"This place is incredible!" I yelled across the table to Jonathan while taking in the scene. "If I lived in Sydney my wife and I would be here every night!" There were so many different types of people there: young kids, middle-aged guys, punks, squares, nerds, and even a few motorcycle dudes back by the pinball machines. "There's a table of dads as well right behind you," Jon added with a chuckle. We ordered a pizza, got a few more beers (in plastic mugs), and I even bought a long-sleeved T-shirt that said: "Get Fucked at Frankies." Eventually I had to call it a night and head back over to the hotel to get some work done before bed, but I had a fantastic time doing the bar tour with Jonathan. Many thanks to him for reaching out and extending some fine Sydney hospitality my way. I've really enjoyed the city thus far.

-David Driscoll


Australia: Day 5 – Modern Melbourne

I spent a lot of time on Monday and Tuesday visiting wineries in the Yarra, having fantastic lunches, putting in a few orders, and locating some new producers for us to import, but you can read all about that stuff over at On the Trail. In the meantime, let's talk about Melboune's modern approach to spirits.

What is Melbourne? It's tough to say having only spent one day here so far. But here are my snapshot observations: it's like San Francisco, but with fashion and art. It's like the Mission before it was gentrified. Before women started wearing nothing but Lululemon. Before hipsters stopped caring. Before everyone started looking at a small illuminated screen in the palm of their hands 24/7. 

Sure: there are yoga mats, bicycles, ironic pizza advertisements, and plenty of the same modern developments we see on a daily basis in the Bay Area, but there's still an element of fun here. I don't get the impression that Melbourne takes itself anywhere near as seriously. Example number one? Jason Chan.

Jason not only runs one of the coolest bars I've ever been to called Hats & Tatts, he's part owner of West Winds; a small boutique gin distillery that has a line of Aussie-influenced expressions coming out of Margaret River. His American-themed watering hole had me in stitches. They have two retro arcade machines (NBA Jam and Street Fighter II), plus posters of "Big Trouble in Little China" as well as Tom Cruise's "Cocktail" on the interior. There's no pretense here, folks. You're here to drink.

I tasted through the entire line-up of West Winds, as well as a number of other local distillates. Jason is a great guide to the spirits scene in Melbourne, and he also has a friend who's making outstanding glassware. Denver Liely's unique and hand-blown editions made tasting spirits that much better. I snagged the whisky glass to bring home with me. I was impressed. 

After meeting with Jason, it was over to Starward: Melbourne's single malt distillery and a rising star in the world of micro-spirits.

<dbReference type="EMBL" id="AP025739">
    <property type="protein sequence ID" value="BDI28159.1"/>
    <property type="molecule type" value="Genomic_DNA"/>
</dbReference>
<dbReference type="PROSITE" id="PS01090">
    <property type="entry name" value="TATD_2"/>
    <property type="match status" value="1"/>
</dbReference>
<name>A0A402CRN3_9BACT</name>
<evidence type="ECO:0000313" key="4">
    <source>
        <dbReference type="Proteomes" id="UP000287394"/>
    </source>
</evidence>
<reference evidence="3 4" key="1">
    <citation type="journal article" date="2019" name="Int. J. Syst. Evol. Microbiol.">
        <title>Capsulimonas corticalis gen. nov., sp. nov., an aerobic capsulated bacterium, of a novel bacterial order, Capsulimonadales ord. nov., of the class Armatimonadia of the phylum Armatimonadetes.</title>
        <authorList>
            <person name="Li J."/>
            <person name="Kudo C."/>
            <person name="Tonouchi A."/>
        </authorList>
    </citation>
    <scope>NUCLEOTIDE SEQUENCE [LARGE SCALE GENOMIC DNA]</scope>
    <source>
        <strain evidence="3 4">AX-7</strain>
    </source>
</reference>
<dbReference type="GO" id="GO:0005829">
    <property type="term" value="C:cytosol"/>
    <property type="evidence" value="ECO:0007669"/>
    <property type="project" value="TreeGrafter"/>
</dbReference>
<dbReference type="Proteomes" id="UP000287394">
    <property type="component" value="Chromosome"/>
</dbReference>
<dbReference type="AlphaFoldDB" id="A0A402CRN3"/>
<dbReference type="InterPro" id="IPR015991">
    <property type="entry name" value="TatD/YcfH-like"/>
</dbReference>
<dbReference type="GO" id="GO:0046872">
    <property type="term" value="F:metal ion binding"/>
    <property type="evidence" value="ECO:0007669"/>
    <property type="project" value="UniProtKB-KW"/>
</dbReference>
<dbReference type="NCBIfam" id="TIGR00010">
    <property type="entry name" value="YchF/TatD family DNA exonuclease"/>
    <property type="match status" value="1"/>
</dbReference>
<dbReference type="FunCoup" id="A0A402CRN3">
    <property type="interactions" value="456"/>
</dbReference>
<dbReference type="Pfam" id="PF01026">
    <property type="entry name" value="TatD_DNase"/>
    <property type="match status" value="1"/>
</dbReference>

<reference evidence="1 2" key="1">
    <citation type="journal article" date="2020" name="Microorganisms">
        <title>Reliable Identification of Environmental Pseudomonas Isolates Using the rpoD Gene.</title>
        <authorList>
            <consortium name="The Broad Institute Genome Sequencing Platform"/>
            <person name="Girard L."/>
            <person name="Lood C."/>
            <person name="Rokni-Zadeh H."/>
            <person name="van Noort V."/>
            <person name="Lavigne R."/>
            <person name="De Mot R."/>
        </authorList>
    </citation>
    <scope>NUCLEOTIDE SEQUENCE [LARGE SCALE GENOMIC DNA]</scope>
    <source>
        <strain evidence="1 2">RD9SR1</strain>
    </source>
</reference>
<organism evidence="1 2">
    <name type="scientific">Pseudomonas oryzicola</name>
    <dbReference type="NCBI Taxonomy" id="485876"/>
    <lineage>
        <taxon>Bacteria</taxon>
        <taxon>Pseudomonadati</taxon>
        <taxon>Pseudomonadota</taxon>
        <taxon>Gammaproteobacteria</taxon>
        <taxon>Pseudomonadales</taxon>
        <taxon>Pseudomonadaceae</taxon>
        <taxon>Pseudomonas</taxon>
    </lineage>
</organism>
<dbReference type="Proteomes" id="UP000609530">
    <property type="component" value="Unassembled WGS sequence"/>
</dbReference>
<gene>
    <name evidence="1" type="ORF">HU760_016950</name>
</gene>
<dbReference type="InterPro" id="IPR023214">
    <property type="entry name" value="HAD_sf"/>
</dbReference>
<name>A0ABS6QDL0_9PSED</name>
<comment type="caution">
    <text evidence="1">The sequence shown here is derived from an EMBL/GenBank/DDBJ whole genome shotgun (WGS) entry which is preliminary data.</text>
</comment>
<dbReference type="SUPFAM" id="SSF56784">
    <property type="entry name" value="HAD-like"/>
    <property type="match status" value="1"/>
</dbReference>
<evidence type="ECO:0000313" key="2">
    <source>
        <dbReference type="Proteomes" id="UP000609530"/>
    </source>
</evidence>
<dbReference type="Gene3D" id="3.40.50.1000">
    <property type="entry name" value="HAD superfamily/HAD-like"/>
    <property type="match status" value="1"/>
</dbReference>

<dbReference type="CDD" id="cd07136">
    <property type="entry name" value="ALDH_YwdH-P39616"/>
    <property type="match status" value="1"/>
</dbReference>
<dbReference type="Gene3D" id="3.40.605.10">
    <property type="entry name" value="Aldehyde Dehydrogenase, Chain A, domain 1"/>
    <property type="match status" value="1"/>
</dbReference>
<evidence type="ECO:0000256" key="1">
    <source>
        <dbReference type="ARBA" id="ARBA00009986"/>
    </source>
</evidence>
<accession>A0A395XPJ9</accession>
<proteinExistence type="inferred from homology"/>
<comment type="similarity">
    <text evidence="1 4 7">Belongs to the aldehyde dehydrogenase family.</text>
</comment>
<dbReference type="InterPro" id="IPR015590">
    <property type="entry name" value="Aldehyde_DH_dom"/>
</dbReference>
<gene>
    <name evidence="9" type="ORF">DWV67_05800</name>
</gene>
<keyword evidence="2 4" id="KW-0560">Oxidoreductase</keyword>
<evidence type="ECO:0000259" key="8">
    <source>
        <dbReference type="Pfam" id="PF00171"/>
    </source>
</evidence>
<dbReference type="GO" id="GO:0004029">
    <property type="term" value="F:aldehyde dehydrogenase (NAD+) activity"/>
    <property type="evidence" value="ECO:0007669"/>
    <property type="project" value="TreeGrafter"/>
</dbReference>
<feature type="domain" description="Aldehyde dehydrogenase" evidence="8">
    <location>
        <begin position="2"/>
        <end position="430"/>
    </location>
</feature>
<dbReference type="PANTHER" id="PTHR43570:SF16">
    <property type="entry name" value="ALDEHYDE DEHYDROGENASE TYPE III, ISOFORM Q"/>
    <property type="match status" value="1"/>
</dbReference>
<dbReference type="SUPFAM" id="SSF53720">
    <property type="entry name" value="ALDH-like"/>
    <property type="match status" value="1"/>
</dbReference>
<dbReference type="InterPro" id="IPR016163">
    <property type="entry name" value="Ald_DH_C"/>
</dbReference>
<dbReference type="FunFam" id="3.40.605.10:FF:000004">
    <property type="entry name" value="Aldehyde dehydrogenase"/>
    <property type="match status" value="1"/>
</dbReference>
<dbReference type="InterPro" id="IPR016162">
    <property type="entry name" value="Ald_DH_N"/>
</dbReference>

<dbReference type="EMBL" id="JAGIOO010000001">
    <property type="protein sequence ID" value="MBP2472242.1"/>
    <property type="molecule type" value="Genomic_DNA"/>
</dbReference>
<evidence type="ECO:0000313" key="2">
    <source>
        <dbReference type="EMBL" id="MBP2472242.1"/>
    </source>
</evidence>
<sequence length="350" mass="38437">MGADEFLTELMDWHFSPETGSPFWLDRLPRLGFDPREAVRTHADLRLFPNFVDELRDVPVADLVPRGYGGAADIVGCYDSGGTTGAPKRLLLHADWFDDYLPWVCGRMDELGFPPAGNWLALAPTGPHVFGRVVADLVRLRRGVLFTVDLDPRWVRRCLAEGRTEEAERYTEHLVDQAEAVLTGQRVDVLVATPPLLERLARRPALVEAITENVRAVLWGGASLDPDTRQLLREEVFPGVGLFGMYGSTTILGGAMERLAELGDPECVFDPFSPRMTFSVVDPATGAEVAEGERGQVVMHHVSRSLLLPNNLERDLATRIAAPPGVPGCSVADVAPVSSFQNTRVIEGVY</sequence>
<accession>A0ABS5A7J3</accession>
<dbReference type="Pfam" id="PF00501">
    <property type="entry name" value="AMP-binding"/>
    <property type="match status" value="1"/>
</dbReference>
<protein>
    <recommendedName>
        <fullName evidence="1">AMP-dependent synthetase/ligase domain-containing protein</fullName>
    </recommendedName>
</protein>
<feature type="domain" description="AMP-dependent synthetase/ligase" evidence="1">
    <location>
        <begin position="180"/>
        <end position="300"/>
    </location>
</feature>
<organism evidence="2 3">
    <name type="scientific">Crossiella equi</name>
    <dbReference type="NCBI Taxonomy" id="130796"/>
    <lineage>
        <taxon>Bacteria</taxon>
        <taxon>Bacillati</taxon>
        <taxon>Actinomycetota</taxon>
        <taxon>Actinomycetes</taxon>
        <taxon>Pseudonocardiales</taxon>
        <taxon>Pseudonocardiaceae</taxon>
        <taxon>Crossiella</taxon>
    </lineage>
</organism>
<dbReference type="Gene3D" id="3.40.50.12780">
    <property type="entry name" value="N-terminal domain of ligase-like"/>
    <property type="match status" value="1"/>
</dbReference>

I'll go into more detail in a later post, but there's a lot to be excited about here. Three year old single malt aged in Aussie wine casks and bottled via a solera system for a reasonable price? Yes, please.

-David Driscoll


Australia: Day 4 – Distillation

I walked into Four Pillars this morning to find a smorgasbord of botanicals awaiting me; all kinds of fun stuff like red and green szechuan, grains of paradise, and peppermint gum. My job was to get an idea of what I wanted our K&L batch of gin to taste like, map out the recipe, and fill Cam in on the details. I already knew the direction I wanted to head. I wanted to build on the core pillars (pardon the pun) of the brand and simply dial them up in a different way: big citrus and big fruit, accented by sweeter spices and oily residues. I got to nosing and note taking.

Cam had a big batch of juniper berries soaking in the still as I started to dump in my selections: roasted wattle seeds, strawberry gum, lemon myrtle, cubeb, cassia, and Tasmanian pepperberry, followed by a heaping handful of sandalwood nuts. "These should release heavier oils, right?" I asked Cam as I haphazardly began tossing more spices into the pot. "Absolutely, and that will add texture," he answered. 

As the small Carl still began to boil, you could start to smell the citrus aromas from the botanical basket permeate the room. In addition to the spices, herbs, and nuts we tossed into the liquid, we also hung a huge selection of various fruits and citrus into a bag for the vapor to pass through, adding an aromatic and zesty element to the liquid. It's been about an hour since we started and we've been trying the gin about every ten minutes or so. The first drops were full of lemon peel, but after about twenty minutes you could really taste the nuts. It's very flavorful and incredibly potent already. I'm hoping it continues to develop!

-David Driscoll


Australia: Day 3 – New Friends

I'm over at On the Trail today. Come meet some of my new friends!

Tomorrow we make gin at Four Pillars! Until then.

-David Driscoll